By James Buckley
India has the potential for growth, but the country is also fraught with potential difficulties.
Strategic location and low operating costs will make India a refining hub for the next fifty years, according to Daryl Pattison, president of Essar Oil's international supply and trading.
Pattison said India will benefit from being located on the delivery route of Middle East crude to the East Asian and Pacific Rim markets. This, along with new technology for refinery upgrades and grassroots capacity, will mean good business for the region between now and 2010, he said.
"The Asia Pacific region is going through a transitionary phase," said Pattison. "This has been brought about by the changing global order: lower than required capacity additions and capacity increases arriving as blocks."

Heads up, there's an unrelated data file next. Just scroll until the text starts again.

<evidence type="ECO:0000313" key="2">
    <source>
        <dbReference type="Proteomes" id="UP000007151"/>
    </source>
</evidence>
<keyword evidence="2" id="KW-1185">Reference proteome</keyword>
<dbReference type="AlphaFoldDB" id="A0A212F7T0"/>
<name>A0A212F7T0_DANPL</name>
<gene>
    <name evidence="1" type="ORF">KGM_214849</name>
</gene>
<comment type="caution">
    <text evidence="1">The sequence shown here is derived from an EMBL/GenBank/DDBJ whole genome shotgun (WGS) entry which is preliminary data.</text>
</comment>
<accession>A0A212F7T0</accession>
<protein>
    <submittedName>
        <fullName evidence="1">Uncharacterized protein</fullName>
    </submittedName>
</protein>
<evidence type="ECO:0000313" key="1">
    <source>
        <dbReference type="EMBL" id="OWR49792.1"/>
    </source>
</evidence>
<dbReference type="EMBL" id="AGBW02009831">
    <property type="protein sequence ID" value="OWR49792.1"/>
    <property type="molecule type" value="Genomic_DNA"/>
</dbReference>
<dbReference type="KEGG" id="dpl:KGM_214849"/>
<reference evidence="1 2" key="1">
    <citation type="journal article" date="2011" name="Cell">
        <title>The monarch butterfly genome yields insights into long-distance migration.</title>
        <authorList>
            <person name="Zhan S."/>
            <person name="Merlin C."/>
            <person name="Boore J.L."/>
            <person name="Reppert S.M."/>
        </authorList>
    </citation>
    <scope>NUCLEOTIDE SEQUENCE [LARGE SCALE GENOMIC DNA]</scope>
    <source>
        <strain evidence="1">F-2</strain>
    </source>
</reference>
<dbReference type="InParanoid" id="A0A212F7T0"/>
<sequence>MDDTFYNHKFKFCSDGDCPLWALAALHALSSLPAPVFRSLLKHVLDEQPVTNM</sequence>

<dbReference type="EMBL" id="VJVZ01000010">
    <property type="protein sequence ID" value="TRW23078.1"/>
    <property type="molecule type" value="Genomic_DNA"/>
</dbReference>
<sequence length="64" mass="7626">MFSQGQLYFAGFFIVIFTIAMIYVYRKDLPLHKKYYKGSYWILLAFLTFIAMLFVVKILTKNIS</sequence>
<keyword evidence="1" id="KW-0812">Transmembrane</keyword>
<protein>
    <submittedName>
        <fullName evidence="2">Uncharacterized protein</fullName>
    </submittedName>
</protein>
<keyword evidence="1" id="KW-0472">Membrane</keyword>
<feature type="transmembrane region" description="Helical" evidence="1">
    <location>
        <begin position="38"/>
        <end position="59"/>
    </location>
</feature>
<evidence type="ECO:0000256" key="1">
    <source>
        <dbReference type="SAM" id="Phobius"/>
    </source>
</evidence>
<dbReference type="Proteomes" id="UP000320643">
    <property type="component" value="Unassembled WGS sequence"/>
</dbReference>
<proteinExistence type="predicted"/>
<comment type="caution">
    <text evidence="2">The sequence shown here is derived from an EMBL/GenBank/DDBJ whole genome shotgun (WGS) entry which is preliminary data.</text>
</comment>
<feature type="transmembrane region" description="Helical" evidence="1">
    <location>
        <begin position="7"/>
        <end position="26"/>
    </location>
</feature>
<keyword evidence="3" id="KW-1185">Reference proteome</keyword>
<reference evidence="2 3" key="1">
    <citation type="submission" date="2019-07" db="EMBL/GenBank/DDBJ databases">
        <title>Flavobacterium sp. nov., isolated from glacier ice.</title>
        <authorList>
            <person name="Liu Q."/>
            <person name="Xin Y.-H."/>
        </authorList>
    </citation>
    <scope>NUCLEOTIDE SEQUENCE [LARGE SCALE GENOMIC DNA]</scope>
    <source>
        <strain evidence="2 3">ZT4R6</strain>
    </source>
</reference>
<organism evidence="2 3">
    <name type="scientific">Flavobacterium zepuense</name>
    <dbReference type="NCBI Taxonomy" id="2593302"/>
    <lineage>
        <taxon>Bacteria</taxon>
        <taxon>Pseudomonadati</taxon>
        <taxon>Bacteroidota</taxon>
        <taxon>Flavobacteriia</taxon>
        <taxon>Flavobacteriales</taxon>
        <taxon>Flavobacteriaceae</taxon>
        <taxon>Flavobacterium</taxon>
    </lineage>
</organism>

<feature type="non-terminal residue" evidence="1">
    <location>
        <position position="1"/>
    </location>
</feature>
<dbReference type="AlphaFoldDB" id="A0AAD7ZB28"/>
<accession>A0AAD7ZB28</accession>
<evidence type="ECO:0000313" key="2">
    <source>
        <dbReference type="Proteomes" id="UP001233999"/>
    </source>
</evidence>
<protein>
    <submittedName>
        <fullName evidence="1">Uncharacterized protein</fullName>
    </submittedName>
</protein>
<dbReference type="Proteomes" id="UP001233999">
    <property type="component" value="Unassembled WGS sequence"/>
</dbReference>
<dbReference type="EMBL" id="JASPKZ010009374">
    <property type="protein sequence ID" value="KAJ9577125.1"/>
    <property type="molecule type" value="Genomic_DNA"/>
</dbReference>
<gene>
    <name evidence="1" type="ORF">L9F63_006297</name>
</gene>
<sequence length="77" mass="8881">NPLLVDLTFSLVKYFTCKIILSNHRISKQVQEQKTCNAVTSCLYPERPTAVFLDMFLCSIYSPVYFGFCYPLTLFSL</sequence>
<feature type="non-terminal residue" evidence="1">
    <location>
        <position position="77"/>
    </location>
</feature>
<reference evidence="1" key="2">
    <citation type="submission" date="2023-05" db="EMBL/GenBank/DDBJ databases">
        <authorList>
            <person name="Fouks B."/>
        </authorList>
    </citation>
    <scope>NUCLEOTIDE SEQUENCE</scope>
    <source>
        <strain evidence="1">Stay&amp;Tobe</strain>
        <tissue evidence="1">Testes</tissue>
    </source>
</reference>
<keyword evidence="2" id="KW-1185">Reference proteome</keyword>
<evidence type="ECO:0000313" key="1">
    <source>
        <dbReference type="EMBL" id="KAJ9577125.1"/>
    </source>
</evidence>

According to Essar Oil, Indian demand growth is expected at 3.5-4% between 2007 and 2010, and 3-3.5% between 2010 and 2015. Demand will be driven by a robust demand for gasoline, gas oil, jet fuel and LPG. "We will have excess capacity in India for many years to come," added Pattison. "It will be a substantial refining hub for the next fifty years."
But Pattison criticised the Indian government for allowing a political agenda to bias decisions on domestic energy. He said the government is faced with the dilemma of delaying bold oil industry related decisions for fear of ramifications in general elections. He also said high prices may dampen domestic oil demand growth. Pattison expects a global refining surplus by 2010 and warns a reduction of duty protection to domestic refiners may dent the current healthy margins.
"The government-controlled petroleum product pricing structure is resulting in losses and under-recoveries," he said. "There are continuing subsidies on LPG..., growing crude oil dependency, progressively decreasing effective refinery protection and a vulnerable export market."